Different types of Sake
Sake types explained from Junmai-shu to Namazake

Types of Sake

Sake is a rice wine native to Japan that is produced through a brewing process, much like beer, to ferment rice that has been polished to remove the bran to convert the starch into sugars before converting them into alcohol. With a large variety of flavors, sake is a complex alcohol with characteristics that can be sweet or dry, fruity or earthen, and can transform its flavour depending on the temperature you drink it!

Sake is produced using polished rice kernels with the outer layer of grain milled and removed to expose the starch core. The average amount of milling polishes 30-50% of the kernel but higher quality sake polishes as much as 50-70%.

Having such a long history, sake is available in a large number of categories that mark the differences in their production varying from types of rice grain, polishing, handling methods, and even additives. There are lots of variations in sake, but here are five of the main classifications based on the milling process to get you started!

Junmai-shu (純米):

Known as the ‘pure rice sake’ with no additive ingredients made from the basic ingredients of rice, water, yeast, and koji. Depending on the amount of rice milling, the flavor profile can be light to full-bodied. Though the milling percentage is must be displayed on the bottle, there is no specific percentage requirement for the milling.

Honjozo-shu (本醸造):

With 30% of the rice polished away, a small amount of distilled alcohol is added at the end of the fermentation process. This addition smoothens and lightens the flavor of the sake as well as makes the fragrance much more prominent.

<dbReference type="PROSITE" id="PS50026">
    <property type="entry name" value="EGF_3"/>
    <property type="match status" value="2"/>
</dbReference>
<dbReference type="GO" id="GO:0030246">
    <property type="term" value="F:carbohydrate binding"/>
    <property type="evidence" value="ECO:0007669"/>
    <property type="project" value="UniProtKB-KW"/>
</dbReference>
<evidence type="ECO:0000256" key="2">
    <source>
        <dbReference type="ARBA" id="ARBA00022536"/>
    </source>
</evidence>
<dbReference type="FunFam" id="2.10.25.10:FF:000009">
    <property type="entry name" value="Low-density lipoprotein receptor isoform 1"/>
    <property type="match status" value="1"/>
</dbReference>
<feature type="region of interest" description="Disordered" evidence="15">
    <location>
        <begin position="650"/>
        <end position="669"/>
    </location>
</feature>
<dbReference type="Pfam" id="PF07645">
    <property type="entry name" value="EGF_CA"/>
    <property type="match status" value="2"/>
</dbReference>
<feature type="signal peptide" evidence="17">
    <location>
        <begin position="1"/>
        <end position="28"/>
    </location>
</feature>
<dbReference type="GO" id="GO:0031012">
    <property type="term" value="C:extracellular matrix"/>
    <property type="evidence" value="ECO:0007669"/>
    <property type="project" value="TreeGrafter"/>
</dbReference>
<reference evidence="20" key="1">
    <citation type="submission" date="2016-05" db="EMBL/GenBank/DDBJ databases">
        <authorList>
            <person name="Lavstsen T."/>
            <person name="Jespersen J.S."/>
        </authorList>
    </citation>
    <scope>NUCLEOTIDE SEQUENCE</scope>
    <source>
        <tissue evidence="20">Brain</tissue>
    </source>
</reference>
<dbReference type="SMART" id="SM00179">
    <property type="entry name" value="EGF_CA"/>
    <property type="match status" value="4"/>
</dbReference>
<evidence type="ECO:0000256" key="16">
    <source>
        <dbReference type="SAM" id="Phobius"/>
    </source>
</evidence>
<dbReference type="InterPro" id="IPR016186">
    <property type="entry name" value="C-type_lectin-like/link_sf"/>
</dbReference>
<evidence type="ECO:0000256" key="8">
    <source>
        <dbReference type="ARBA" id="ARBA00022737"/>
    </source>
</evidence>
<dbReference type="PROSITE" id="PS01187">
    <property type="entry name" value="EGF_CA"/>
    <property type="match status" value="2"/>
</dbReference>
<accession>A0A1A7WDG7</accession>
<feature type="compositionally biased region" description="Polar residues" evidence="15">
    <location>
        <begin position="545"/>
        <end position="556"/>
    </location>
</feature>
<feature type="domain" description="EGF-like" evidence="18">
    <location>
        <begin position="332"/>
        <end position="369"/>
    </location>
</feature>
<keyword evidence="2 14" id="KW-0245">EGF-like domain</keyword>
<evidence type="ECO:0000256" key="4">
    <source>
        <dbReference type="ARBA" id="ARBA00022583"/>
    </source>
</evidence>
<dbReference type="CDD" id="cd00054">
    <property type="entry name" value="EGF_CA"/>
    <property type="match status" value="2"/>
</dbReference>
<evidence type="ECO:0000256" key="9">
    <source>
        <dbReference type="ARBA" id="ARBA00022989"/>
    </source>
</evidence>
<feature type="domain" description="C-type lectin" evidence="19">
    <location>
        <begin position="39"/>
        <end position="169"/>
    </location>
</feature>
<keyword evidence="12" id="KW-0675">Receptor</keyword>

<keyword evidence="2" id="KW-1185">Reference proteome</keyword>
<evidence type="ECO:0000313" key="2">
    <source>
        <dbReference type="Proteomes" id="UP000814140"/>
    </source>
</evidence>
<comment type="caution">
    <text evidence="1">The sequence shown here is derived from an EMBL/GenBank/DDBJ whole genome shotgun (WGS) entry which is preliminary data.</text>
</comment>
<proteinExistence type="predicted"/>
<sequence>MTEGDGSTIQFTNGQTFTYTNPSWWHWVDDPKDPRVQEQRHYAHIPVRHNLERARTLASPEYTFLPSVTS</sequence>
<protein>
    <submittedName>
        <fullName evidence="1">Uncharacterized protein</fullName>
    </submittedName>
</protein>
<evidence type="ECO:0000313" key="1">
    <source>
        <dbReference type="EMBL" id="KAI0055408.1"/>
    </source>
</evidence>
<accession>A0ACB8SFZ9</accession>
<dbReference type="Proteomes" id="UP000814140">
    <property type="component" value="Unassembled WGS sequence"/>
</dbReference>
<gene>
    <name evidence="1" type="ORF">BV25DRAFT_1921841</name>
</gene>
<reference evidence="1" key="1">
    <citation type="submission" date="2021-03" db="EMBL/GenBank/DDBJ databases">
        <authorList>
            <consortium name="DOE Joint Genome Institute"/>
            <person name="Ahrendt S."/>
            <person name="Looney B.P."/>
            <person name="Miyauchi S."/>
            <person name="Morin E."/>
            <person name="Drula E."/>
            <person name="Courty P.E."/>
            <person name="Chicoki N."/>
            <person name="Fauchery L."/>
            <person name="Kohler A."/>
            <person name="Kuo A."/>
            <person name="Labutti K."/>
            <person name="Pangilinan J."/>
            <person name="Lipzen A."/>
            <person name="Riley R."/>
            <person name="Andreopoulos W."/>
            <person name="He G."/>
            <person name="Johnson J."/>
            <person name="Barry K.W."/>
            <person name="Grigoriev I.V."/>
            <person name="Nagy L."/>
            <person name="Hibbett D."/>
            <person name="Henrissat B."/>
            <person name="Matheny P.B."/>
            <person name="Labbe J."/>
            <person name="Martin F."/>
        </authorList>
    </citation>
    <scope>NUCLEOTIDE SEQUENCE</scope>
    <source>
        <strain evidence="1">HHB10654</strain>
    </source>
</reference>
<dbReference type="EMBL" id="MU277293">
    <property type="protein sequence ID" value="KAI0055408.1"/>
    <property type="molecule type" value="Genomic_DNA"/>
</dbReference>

Ginjo-shu (吟醸):

At least 40% of the rice has been milled away to make this type of sake. However, once the rice is milled it may have distilled alcohol added or not. If no alcohol is added, it becomes Junmai-Ginjo to show that there are no additives. Ginjo-shu is normally rather fragrant.

Daiginjo-shu (大吟醸):

Once 50% has been milled away, the sake becomes Daiginjo-shu, a more premium version of the Ginjo-shu. Like the previous classification, Daiginjo-shu may have alcohol added to it. If not, it is designated as Junmai Daiginjo-shu.

Namazake (生酒):

A special designation for any of the above sake classifications that has not been pasteurized. Normally, sake is pasteurized to kill bacteria or mold that could contaminate or alter the final product for better or worse before it reaches the customer. Because it was not pasteurized, namazake must be kept refrigerated to remain fresh. However, this type of sake typically has a fresh and fruity flavor with a sweet aroma.

These are just a few sake classifications to get you started, but knowing the type of sake you’re drinking can help you find your favourite type!

Even more Sake Types: Part Two
Cold or Warm Sake? Read More
How to warm up your Sake: Read More
Ti-1 Bottle Type: Details